The first monster of english literature to haunt us, terrifying and brutal, Grendel has stalked the nights for centuries. Despite his brutality, we have always wondered how Grendel become the heartless, merciless monster Beowulf fought? How did he come to hate humanity, to start the ritual of attacking Heorot each night? John Gardner attempted to answer these questions in his beloved novel named after the first monster himself. Usually I gifted you with a lengthy synopsis, but in this case there is an exception, I can’t really prattle on about the basic plot, since there is no real plot other than Grendel becoming Grendel. Grendel by John Gardner was poetic, deep, philosophical, and entirely too complicated to follow without re-reading…several times.
Judith (Elizabeth) Hampton had made a promise to her dear Scottish friend, at the time of her child’s birth she would be at Francis Catherine’s side. Nothing would keep her from offering her support, not brooding lairds, and uncooperative councils, nor cruel uncles, especially not the biased hatred that existed between the English and Scottish. Her friend was her prominent reason, but another secret, private matter also motivated Judith, to go to the Highlands and learn about, and meet her father the Laird Maclean. However, she was unprepared for the sight of Laird Iain, the man who would escort her to Francis Catherine. He was powerful and compelling, and she couldn’t help but be intrigued. As Judith and Iain grow closer in trust and affection, surely nothing could separate them? Not even the truth about her father, a devastating, powerful secret. The Secret by Julie Garwood was a sizzling romance that drew me in head first, garnering laughter and a great deal of smiles.
Superpowers don’t make you a superhero
Victor Vale is your average college student, brilliant, arrogant, lonely, and just the tiniest bit sociopathic. When Eli moves in to be his new roommate, he recognizes something dark hidden behind that perfect exterior. The twos ambition is a match for each other, and they become unlikely friends. Then their senior thesis: Victor studies adrenaline, and Eli near death experiences. When they work together they discover something extraordinary, under the right circumstance these two things combined can develop extraordinary abilities in someone. Not one to merely keep things academic, Victor pushes to take this to the experimental, things go as horribly wrong as can be expected.
It’s ten year later, and Victor has just escaped prison, mind consumed by revenge, determined to “catch up” with his old friend, with the help of Mitchell, a massive tattooed convict whose size hides his extreme intelligence, and a young girl, whose quiet unassuming ways hide a remarkable ability. Meanwhile, Eli is on a mission of his own, to eradicate every other super-powered person he can find. Leaving death and destruction in his wake, his hands red with the blood of the extraordinary, except for his sidekick, an enigmatic woman, with a will no one can match. Both men wield terrible power on their side, driven by long ago memories of pain, betrayal, and loss, revenge is the only answer either can see, but who will survive the night? Vicious by V.E. Schwab is a delightfully dark, and entertaining read, that deals with broken people with extraordinary powers.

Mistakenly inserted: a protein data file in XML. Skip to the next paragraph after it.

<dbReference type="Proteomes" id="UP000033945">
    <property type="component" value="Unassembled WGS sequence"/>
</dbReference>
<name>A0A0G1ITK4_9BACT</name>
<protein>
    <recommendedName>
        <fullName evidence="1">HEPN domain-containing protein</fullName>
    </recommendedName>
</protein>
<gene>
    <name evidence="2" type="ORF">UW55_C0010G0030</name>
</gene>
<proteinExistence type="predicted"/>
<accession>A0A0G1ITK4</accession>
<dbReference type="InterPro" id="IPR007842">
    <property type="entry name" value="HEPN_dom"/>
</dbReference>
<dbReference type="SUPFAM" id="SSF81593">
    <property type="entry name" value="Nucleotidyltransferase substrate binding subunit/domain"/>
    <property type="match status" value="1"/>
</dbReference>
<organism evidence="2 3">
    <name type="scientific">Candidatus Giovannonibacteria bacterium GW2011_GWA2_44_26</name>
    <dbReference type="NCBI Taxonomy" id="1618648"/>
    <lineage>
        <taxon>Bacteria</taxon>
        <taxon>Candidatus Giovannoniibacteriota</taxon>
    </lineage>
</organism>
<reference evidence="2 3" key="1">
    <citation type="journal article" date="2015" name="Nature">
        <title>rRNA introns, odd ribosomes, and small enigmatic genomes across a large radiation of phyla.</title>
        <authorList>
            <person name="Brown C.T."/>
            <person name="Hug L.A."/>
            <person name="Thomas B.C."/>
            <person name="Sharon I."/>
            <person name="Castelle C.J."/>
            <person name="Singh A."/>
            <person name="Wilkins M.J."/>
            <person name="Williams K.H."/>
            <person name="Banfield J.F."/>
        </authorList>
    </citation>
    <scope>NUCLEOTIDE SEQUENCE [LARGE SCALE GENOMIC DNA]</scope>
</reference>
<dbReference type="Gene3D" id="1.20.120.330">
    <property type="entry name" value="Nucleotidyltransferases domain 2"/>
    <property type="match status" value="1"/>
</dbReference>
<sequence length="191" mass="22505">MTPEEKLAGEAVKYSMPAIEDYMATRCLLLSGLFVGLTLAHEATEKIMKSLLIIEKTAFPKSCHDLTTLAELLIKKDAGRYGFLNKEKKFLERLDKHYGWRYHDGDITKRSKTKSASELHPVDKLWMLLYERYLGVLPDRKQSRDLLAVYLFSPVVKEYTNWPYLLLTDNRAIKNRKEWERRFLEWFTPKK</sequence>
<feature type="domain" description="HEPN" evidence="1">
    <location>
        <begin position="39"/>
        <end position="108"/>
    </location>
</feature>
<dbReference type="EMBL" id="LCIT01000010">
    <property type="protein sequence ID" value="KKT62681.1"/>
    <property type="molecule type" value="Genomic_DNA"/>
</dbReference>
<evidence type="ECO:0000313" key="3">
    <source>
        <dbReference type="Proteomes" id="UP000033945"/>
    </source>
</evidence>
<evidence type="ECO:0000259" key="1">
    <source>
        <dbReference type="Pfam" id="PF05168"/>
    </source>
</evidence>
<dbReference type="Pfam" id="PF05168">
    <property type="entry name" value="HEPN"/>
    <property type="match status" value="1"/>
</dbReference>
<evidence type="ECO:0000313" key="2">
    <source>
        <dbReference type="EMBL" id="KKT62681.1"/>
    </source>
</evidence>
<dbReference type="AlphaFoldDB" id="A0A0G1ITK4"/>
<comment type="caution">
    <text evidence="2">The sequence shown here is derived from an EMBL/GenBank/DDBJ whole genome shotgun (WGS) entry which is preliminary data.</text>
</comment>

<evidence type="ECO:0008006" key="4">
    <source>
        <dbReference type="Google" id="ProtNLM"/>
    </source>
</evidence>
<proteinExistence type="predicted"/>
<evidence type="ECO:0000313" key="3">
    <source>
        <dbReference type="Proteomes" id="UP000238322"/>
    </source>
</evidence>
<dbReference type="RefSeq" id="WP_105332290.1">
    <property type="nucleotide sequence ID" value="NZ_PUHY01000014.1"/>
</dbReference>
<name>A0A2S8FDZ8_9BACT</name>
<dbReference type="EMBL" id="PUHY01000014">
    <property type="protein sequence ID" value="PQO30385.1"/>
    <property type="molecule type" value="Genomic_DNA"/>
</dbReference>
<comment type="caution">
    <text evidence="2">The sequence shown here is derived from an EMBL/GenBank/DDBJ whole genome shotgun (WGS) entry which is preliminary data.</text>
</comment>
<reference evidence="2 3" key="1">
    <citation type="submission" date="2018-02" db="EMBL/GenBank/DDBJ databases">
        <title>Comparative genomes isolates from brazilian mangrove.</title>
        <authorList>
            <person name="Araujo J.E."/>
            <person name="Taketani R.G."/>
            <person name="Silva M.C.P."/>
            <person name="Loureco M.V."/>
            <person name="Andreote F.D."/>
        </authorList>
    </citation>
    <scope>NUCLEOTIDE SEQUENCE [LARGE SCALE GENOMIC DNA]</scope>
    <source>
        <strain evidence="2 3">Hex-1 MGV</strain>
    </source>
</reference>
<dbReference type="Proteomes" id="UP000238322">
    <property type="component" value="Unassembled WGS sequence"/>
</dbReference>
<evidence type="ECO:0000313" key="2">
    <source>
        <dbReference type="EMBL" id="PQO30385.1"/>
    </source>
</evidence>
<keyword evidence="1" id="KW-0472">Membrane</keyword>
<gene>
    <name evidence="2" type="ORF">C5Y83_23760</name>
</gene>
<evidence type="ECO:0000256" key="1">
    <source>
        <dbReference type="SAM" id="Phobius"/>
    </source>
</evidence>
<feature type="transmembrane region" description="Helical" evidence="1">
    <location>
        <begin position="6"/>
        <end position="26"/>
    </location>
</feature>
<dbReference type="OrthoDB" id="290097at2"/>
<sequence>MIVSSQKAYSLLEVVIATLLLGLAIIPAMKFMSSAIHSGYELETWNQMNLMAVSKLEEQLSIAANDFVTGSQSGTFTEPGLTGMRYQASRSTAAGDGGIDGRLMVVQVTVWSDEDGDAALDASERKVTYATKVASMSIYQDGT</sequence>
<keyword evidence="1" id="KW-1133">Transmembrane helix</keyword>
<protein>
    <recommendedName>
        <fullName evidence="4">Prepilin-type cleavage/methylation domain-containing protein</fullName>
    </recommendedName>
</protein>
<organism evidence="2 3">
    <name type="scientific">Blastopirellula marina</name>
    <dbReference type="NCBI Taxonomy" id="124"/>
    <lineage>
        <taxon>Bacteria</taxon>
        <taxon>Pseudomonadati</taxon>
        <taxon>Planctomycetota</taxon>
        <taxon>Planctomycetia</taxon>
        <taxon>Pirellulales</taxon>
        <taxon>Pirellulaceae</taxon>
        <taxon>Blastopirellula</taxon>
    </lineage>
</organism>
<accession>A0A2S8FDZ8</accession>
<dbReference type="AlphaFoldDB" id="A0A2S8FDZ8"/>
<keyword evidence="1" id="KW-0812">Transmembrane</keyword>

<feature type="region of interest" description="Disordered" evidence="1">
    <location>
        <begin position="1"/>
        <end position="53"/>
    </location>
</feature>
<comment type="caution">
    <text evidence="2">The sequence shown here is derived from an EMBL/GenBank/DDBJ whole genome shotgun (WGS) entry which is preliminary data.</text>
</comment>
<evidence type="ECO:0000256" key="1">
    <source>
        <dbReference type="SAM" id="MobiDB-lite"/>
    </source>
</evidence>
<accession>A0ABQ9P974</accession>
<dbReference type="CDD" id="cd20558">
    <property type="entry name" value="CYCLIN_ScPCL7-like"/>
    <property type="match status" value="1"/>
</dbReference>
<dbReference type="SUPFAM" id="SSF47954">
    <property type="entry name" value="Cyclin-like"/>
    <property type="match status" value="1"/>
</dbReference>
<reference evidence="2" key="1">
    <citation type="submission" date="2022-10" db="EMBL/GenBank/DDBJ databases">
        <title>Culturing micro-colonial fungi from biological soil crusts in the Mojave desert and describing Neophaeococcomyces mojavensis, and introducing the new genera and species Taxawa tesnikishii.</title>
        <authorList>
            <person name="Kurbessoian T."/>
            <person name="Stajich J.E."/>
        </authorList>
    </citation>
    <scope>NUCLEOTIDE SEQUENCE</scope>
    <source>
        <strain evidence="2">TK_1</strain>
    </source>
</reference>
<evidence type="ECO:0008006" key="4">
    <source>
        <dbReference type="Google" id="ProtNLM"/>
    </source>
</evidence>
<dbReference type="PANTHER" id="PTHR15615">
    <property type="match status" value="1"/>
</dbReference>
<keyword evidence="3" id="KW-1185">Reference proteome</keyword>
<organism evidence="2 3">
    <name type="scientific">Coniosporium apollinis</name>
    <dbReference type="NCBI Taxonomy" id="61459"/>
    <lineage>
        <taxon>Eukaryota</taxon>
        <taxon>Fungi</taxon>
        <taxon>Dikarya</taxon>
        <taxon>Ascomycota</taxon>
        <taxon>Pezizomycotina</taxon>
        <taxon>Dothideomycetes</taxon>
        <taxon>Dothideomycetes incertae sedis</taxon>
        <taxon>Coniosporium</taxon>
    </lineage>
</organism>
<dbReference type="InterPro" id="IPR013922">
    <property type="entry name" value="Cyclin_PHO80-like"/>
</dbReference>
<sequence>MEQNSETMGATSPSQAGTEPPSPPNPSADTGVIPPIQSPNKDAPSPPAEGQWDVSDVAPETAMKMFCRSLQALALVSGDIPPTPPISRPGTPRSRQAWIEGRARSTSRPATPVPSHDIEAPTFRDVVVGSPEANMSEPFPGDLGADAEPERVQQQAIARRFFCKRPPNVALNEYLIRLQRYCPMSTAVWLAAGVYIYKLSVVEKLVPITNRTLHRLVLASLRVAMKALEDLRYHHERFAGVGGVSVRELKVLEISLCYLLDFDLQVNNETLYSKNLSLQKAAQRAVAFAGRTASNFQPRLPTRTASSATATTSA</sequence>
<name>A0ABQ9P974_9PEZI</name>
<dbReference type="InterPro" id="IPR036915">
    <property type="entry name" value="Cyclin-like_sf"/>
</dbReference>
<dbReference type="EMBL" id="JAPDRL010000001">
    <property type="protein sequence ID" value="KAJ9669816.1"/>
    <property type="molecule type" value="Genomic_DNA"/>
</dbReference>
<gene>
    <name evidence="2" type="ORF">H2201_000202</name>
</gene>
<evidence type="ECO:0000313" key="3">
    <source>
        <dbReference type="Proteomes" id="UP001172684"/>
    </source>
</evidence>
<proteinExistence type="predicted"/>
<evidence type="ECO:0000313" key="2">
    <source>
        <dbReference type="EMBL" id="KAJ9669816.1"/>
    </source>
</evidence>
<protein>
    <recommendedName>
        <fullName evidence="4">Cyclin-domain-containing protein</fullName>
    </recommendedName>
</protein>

By edict of the king, Alec Kincaid, a powerful Scottish laird, must take an English bride for his own. Neither he, nor Jamie, the wife of his choosing, a feisty beautiful woman, were particularly pleased with the command, but both live up to their duties. Alec finds Jamie’s beauty to be entrapping and distracting, he longs to posses and tame her, vowing to make her his. Jamie, however, vows to never succumbed to the highland barbarians arrogant brooding nature and tantalizing touch. She resists him whole heartedly, but he’s more than he first appeared, and she finds her heart thawing inch by inch. Soon it’s not only her heart in danger as strange accidents occur and rumors about Alec murdering his first wife flare up. The Bride by Julie Garwood, is a delightful romance, that tugged the heart strings and made me smile.
Everything I heard about this book spoke highly of it, all to its praise, reviews were practically singing of it, and if I am honest I was a bit…disappointed. Now don’t get me wrong it wasn’t that I didn’t enjoy the book, in fact I could hardly put it down, it was simply my expectations for it were quite high, probably due to the unrelenting singing, so the reality fell a little flat. If I had heard nothing of the book I may have enjoyed it more.
So as you read ahead realize for anything negative I say, I did in fact enjoy the book. (Slight spoilers ahead in reference to general things about the story and minor plot points.)
“Once upon a different time, there was a girl who lived in a kingdom of death. Wolves howled up her arm. A whole pack of them—made of tattoo ink and pain, memory and loss. It was the only thing about her that ever stayed the same.
Her story begins on a train.”
The year is 1956, and the Nazis won the war. Hitler rules the Third Reich, their territories are expansive, Imperial Japan rules alongside them with a shaky alliance. To commemorate this Great Victory, Hitler and Emperor Hirohito hold a cross country motor bike race, called the Axis Tour, a dangerous and deadly competition, a race of death and blood, where only the strong survive. The reward for the victor; prestige, money, and a chance…a chance to meet the reclusive Hitler himself. Yael is a former death camp prisoner, and her life has consisted of nothing but pain, ash and needles. The five wolves tattooed up her arm are to hold onto the love ones she has lost. Her pain and suffering have given her a special gift and an unwavering goal, win the race and kill Hitler.